PART I: Fundamentals
Basic Quantum Mechanics
1.1 MEASUREMENTS AND PROBABILITY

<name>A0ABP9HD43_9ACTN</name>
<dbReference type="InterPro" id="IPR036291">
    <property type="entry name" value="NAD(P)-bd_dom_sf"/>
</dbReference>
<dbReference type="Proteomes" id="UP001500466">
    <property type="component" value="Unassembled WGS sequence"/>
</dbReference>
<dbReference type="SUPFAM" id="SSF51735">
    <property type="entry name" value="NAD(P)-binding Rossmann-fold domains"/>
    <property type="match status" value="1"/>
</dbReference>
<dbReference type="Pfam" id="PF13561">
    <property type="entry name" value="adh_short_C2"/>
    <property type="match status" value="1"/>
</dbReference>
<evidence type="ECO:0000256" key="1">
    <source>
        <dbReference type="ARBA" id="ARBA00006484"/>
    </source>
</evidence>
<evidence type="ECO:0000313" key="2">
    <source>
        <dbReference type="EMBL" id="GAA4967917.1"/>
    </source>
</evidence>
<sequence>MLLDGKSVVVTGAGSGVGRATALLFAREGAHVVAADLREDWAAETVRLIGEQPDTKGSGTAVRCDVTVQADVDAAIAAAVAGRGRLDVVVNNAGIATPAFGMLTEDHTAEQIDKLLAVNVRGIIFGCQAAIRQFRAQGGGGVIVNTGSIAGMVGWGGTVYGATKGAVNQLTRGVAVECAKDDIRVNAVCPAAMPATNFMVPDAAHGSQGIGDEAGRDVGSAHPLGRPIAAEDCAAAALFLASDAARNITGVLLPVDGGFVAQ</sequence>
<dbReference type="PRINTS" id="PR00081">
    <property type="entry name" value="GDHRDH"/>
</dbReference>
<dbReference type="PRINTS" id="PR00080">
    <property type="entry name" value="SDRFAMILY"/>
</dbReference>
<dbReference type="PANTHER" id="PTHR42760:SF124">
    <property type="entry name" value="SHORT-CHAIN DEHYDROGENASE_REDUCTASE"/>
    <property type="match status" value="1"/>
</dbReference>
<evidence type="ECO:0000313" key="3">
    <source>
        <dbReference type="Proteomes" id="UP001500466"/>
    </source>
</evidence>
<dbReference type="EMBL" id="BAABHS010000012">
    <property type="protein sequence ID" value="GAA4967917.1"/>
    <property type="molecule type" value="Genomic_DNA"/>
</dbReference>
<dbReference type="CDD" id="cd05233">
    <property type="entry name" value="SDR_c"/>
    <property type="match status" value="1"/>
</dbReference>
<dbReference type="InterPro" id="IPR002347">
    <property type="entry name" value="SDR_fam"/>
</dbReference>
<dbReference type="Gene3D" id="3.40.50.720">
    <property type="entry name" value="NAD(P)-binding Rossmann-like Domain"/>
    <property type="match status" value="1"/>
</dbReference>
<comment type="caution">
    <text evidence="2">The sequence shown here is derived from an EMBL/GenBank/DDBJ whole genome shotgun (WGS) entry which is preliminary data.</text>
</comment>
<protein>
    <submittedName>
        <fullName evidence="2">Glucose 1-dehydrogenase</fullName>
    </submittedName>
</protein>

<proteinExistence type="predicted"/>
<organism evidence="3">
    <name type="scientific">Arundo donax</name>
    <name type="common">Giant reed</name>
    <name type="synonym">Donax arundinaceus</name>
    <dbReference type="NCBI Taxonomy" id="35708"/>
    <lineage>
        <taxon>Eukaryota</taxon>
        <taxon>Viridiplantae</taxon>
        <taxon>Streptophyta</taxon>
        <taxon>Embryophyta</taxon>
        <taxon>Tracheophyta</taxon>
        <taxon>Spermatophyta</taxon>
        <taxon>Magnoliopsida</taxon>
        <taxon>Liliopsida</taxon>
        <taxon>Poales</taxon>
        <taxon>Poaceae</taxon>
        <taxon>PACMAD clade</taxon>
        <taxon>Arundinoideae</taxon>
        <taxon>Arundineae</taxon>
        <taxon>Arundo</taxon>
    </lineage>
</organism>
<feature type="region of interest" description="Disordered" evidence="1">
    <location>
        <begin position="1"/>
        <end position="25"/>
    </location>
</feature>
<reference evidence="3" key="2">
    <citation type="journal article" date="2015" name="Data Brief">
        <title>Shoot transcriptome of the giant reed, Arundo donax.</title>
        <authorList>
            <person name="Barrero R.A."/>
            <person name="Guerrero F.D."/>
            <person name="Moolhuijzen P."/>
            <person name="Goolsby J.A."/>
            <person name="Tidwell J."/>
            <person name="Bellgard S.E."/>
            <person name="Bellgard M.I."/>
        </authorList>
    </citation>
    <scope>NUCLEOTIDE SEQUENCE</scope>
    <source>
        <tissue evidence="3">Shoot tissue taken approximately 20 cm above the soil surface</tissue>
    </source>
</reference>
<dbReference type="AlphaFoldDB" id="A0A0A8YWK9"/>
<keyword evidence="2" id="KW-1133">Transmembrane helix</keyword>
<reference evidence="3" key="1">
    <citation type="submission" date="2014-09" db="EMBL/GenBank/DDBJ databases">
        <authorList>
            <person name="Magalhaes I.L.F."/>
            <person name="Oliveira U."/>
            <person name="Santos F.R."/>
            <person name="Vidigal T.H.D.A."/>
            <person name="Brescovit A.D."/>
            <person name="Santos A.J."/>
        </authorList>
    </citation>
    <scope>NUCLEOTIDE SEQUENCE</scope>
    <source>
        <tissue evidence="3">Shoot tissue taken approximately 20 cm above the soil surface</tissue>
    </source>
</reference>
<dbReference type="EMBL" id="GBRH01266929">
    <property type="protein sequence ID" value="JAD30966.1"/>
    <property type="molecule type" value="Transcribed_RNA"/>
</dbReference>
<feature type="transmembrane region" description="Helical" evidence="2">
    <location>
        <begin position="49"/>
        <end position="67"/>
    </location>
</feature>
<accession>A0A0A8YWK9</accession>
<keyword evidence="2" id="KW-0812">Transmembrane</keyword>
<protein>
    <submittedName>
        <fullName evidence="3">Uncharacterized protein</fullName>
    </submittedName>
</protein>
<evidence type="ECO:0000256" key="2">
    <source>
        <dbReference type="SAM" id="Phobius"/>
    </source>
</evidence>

In the beginning of 20th century, it was discovered that the behavior of very small particles, such as electrons, the nuclei of atoms, and molecules, cannot be described by classical mechanics, which had been quite successful in explaining the macroscopic world until then. Nonetheless, it was soon discovered that the description of these phenomena on the atomic scale is possible by the set of laws described by quantum mechanics. Both classical mechanics and quantum mechanics are based on the description of measurements of observable quantities called dynamical variables, such as position, momentum, and energy. Consider an experiment in which we can make three measurements successive in time. Let’s denote the first of observable quantities A, the second B, and the third C. We also denote , and as one of a number of possible results that could come from the measurement of A, B, and C, respectively. Let be the conditional probability that if the measurement of A results in , then the measurement of B will result ...